Learn More About Bee Quest

Bee quest main image

Click here to view 2013/2014 Bee Quest participant’s submissions, and to submit your Bee Quest 2017 proposal!

Starring high school students as NutriBee role models.

The Bee Quest is an exciting part of NutriBee, where high school students show younger NutriBee participants how nutrition is fun, creative and relevant.

NutriBee funds projects submitted by teams of high school students. Along with their final presentation (videoclip, slide show, photos) students develop 10 questions about the content of their project.  These “Bee Questions” are included in the local and national NutriBee game shows.

Top reasons high school students join the Quest

  • Role model nutrition as fun and useful.
  • Participate in service-learning.
  • Have fun with your friends in a new, creative way.
  • Showcase your talent on NutriBee’s website.
  • Gain access to resources to help your idea come to life.

Benefits of Bee Quest

2017 Bee Quest projects have perks. Projects completed by June 20th, 2015 receive:

  1. $500 presented as one Amazon gift card at the completion of the project.  For projects include several students the $500 presented to the team leader may be dispersed as the group wishes, generally equally among participants.
  2. $500 for the mentor presented as a gift card. Generally up to $250 of this is directed towards project-related expenses.
  3. Recognition with a NutriBee certificate and the chance to be featured on NutriBee’s website and inaugural national competition.
  4. Additional resources and technical experts specific to each project may be available.
  5. Up to 20 service-learning hours per project.

What is a Bee Quest project?

Each Bee Quest projects has 3 parts.

  1. A presentation in the format most suited to each idea.  Formats include brief videos, slide presentations, audio recordings, flyers, photo collages, murals, reports and combination of these. Media which accommodate special needs are welcome! CLICK HERE for sample presentations.
  2. Ten Bee Questions. These are usually multiple choice or one-word answers. Questions should be written at the 6th grade level and appeal to people of all ages. CLICK HERE for sample Bee Questions.
  3. Photos of the Bee Quest team in action and a biosketch of each participant. Each participant must return a photo release form or decline use of the submitted photo in writing.
    Click on the photo release below, and you may print it from your browser:

release from IRB

 

 

 

 

 

 

 

 

NutriBee only funds completed projects.

Brainstorming your Bee Quest

In 2017 NutriBee is particularly interested in supporting Bee Quest projects on the topics listed below.  But there is something we at NutriBee like even better than our ideas.  Can you guess? It’s YOUR ideas!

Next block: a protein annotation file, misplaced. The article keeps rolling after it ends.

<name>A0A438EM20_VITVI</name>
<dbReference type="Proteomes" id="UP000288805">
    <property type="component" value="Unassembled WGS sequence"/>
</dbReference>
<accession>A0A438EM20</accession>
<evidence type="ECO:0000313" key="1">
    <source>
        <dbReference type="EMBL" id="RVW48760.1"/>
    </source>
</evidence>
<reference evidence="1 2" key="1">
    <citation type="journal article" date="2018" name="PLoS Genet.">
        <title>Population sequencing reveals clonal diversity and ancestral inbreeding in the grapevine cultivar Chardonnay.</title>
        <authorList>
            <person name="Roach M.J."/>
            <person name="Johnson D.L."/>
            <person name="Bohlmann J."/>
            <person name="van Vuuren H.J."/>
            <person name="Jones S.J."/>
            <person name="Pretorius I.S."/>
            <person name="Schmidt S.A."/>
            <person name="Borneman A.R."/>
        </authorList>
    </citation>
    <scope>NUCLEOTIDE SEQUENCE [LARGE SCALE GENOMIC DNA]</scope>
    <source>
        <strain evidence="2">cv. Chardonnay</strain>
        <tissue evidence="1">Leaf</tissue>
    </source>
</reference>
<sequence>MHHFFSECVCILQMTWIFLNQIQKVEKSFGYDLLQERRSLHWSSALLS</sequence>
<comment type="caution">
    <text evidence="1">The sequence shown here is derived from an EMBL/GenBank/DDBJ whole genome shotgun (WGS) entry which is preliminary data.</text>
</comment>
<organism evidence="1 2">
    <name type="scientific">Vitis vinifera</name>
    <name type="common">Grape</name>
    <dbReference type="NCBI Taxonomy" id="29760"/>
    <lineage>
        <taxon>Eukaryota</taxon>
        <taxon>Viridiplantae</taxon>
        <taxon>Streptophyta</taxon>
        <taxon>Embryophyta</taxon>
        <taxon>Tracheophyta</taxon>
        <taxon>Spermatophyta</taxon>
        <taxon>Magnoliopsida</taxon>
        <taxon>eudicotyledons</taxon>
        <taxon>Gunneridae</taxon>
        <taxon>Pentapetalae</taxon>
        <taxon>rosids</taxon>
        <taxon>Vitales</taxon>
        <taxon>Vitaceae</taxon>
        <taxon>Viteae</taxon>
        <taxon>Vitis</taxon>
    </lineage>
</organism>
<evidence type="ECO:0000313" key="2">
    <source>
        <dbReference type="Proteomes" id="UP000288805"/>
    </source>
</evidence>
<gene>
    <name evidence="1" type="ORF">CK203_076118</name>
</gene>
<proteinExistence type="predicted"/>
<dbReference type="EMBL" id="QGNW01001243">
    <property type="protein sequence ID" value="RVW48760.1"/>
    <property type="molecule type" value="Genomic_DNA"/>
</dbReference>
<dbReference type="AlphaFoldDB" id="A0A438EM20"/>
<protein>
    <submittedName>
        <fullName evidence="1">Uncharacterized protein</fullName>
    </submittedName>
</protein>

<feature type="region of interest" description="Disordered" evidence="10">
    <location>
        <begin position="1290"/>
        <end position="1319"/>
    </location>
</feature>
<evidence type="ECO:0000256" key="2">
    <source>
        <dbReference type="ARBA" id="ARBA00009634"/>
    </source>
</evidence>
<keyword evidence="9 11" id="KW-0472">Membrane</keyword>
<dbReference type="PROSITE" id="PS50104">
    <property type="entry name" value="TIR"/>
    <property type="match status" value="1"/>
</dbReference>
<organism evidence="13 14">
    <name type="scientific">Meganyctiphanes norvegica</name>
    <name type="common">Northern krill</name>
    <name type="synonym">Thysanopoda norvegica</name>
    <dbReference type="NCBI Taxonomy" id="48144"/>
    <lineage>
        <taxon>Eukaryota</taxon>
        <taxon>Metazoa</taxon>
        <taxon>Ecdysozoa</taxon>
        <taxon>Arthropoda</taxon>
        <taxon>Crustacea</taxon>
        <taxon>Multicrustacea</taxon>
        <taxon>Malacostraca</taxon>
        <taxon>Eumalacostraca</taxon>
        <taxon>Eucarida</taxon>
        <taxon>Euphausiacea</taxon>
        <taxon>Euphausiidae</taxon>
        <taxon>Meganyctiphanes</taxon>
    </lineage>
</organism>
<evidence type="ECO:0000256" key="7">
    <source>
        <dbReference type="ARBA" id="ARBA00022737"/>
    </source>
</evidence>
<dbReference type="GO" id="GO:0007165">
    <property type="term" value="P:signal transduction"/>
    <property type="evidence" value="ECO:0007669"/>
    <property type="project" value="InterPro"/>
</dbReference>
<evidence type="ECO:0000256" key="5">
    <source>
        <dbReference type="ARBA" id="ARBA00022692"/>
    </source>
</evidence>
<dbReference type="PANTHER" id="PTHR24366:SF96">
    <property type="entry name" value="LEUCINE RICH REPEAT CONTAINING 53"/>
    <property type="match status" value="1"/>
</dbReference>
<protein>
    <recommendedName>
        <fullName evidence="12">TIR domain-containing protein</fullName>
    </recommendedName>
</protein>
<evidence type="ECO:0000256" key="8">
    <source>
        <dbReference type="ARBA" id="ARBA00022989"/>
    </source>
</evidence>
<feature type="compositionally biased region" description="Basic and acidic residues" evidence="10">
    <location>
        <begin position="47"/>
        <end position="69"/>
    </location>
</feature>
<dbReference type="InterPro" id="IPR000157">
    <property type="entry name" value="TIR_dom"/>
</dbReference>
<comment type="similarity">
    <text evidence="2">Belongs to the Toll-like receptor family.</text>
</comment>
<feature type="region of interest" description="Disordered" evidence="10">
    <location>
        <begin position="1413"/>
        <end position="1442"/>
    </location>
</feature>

• Nutrition is art.  Create your own art gallery nutrition-themed scavenger hunts.  These projects should draw on examples from the National Portrait Gallery in Washington, DC and The Walters Art Gallery in Baltimore, MD.
  • The cooking pot is a melting pot. Share about food ways such as special dances, songs, games, and stories from your culture and traditions.
  • Mint is not only an herb: It made the food jingling in your pocket.  If you are a coin collector we’d love to showcase your scavenger hunt of coins with food themes. Did you know 10 U.S. state and territory quarters have food themes?
  • Nutrition is Nobel. Present 10 of the many Nobel Prizes awarded for discoveries that have changed the way we eat. The first Nobel Peace Prize was awarded to recognize the efforts which allowed refugees to return to their farmlands following WWI.
  • Dish it out.  Scavenge up 10 kitchen tools or dishes which we might not come across every day, and tell us what you learned about them.  Dr. Ingrid Kohlstadt’s hobby is anthropology.  Favorites from her Dish it Out collection include a maple syrup tap, a tortilla press, larding needles, kiwi spoon-knives, spaghetti measures, berry bowls, a vintage hygrometer, eel prods and oyster shuckers  from the Chesapeake Bay, a vintage breast pump, and a sugar devil used at the Annapolis City doc over 100 years ago.
  • Eat as locally as you can get. Toss up an edible wild plant salad and tell us about the 10 ingredients you chose.  This project requires a mentor expert on herbs, outdoor survival, naturopathy, or equivalent certification.  We recommend filming the food preparation and then preparing a Power Point presentation detailing the ingredients.
  • Sound bites. Scavenge a list of foods, trademarks and food brands named based on their sounds? Popcorn, sizzling steak, mush, Captain Crunch™ and Rice Krispies™ can get your list started. The green movement and technology give us plenty chances to create new words.  What are some new words to describe food?
  • Are you a “star” nutritionist?  Engage 4th-7th grade students in learning about nutrition with galaxies, glacier peaks and caves bearing food names.